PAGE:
In 2017 we read a lot of books by women. These books ranged from literary fiction and graphic novels, all the way to memoirs and fantasies. While the book industry has always been chalk full of brilliant female writers, unfortunately, they don’t often get the same recognition as male writers. They’re often forgotten during major book… Continue reading Best Books by Women We Read in 2017
Desma is excited about her 16th birthday party, which involves the whole class going to a movie at the local theatre. On top of that, she has the Empire scholarship, which only brings her closer to her dream of becoming an actuary. But things are beginning to change in Bermuda and when a progressive group… Continue reading Girlcott: More Kidlit Meets Activisim
When Maddie meets Sayara on vacation, they become instant friends – bonded through their similar attitudes towards life. But despite their similarities, Maddie and Sayara come from two different cultures with two very different attitudes towards girls. While Sayara struggles in her home country with the unfair laws that recently landed her cousin in jail,… Continue reading Maddie & Sayara: Kidlit Meets Activism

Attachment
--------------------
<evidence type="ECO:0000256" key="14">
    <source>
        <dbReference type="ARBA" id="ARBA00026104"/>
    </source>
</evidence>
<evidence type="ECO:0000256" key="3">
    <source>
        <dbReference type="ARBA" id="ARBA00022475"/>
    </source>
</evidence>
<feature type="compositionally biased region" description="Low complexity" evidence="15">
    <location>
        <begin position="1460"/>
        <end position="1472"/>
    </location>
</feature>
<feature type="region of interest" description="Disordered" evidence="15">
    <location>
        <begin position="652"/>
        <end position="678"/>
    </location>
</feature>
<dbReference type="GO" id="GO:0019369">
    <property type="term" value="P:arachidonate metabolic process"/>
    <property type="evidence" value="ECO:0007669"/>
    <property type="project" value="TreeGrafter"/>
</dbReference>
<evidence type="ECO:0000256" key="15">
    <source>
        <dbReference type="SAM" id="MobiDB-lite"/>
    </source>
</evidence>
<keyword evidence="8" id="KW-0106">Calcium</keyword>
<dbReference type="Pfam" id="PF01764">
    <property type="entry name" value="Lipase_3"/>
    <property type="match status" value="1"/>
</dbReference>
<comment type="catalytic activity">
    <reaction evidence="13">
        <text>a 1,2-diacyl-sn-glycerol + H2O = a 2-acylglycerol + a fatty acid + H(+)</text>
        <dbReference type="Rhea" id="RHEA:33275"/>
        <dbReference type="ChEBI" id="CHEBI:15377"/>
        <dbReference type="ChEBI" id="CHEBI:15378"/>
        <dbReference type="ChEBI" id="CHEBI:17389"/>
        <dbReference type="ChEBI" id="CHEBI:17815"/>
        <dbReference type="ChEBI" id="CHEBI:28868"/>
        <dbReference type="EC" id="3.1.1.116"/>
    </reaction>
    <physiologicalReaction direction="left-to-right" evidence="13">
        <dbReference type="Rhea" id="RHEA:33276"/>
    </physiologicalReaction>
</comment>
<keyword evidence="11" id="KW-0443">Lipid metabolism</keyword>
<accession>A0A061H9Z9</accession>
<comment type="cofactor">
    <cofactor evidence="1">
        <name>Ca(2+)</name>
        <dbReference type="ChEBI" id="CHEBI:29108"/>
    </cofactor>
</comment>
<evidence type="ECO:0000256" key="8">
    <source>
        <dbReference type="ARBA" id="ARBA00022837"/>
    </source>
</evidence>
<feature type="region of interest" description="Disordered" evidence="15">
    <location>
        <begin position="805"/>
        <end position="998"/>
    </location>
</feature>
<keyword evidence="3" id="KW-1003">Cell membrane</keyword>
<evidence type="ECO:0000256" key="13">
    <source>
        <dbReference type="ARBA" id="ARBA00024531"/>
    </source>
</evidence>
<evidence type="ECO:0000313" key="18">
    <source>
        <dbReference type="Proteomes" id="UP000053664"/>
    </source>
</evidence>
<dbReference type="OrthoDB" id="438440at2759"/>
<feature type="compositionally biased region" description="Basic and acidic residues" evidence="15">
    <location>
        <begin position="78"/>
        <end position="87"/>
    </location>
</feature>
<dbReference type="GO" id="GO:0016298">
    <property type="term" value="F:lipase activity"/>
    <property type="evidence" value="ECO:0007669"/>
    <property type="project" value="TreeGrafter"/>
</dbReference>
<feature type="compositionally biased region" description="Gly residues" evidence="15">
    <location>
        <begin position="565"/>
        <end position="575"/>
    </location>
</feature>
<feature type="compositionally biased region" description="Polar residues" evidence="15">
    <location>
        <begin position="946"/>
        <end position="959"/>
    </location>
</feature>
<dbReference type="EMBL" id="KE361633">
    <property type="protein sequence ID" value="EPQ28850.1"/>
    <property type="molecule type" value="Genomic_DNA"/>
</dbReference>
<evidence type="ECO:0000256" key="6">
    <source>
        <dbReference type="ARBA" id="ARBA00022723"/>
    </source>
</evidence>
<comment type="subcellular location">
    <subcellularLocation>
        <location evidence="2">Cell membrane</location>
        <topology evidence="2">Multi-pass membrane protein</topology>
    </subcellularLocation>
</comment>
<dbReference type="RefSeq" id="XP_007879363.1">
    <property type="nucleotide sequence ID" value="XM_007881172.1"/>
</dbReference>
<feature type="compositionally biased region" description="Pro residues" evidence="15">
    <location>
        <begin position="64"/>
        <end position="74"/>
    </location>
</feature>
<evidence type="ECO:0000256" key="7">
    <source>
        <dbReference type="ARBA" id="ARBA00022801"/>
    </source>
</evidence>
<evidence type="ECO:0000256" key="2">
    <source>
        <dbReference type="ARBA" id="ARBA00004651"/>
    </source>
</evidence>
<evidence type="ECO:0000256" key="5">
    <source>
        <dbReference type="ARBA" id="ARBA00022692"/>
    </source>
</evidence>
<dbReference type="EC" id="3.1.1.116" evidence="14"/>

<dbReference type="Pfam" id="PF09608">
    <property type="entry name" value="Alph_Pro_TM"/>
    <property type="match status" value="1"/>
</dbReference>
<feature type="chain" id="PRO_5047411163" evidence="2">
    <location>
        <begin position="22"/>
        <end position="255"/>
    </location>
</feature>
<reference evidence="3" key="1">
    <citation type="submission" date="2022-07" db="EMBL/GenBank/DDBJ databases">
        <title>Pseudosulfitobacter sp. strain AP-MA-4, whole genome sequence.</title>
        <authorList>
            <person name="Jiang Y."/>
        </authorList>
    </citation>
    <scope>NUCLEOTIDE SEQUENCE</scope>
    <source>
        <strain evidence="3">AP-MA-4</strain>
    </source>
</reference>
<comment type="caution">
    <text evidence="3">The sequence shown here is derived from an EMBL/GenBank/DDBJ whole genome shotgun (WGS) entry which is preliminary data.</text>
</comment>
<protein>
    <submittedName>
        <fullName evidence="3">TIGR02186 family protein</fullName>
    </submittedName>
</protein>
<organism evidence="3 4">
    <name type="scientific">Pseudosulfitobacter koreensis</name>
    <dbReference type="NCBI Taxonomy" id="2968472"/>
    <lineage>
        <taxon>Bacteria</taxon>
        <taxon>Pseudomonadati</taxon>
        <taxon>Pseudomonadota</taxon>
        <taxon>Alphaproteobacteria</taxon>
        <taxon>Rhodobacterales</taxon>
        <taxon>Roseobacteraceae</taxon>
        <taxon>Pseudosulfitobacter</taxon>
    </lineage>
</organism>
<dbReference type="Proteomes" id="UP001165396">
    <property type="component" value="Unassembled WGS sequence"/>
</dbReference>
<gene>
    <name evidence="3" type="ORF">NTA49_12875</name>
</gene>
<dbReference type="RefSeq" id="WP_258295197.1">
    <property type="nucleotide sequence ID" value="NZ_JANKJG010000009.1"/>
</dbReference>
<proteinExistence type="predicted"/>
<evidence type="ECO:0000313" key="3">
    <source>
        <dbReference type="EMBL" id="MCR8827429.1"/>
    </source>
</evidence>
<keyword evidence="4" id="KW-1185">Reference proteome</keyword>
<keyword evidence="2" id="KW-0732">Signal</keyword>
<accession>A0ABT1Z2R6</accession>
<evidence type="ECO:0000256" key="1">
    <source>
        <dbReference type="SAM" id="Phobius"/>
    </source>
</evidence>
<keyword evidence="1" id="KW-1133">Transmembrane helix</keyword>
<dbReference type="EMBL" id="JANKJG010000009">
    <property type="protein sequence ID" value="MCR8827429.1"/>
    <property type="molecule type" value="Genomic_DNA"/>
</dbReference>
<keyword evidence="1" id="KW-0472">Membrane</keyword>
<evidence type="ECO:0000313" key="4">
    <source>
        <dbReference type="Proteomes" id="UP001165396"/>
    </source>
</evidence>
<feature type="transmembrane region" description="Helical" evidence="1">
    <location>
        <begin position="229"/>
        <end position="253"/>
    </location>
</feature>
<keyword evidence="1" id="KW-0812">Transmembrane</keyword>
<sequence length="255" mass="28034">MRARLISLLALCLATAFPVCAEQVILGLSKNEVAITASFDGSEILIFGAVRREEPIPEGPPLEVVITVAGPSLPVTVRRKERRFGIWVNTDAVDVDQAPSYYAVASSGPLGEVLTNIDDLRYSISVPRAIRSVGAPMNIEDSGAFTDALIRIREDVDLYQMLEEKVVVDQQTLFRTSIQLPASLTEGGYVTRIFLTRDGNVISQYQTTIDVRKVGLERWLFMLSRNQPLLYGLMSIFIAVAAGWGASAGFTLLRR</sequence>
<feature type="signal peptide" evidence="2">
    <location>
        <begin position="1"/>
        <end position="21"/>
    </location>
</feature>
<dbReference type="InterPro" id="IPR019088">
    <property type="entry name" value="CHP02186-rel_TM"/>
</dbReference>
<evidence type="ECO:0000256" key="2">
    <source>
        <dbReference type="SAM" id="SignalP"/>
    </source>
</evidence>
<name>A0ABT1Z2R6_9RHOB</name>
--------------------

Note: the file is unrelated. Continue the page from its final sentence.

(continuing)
Amanda: I don’t think allowing someone to pay for you makes you any less of a feminist, the same way paying for someone doesn’t make you more of one. The question is problematic in itself because it only takes into account heterosexual interactions. The problem is not one partner paying for the other but the… Continue reading If Your Partner Pays for a Date, Can You Still be a Feminist?
Back when I was doing my undergraduate, one of the societies in our university was having a debate on the hijab. It promised to be the same old rhetoric that we’ve been hearing over and over again for years: is the hijab oppressive? Can Muslims be feminist? There was nothing new, innovative, or revolutionary about… Continue reading Mirror on the Veil: Addressing the Diverse Perspectives of Muslim Women
Ayobami Adebayo’s first novel, Stay With Me, was recently shortlisted for the Baileys Women’s Prize for Fiction. This stunning debut explores motherhood, marriage, and the pain of sickle-cell disease through the eyes of Yejide and Akin, a young couple living in 1980s’ Nigeria. We spoke with Ayobami to delve deeper into the social pressures of… Continue reading Ayobami Adebayo talks Nigerian Motherhood and Literary Inspirations
Going into The Sport of Kings I wasn’t sure what to expect. Described as a story of “racism and justice,” the majority of the story confused me. The novel focuses on the generations of the Forge family – an old and powerful family in Kentucky. We are first introduced to the family as young Henry… Continue reading The Sport of Kings: The Tyrannical Reign of Powerful, White Men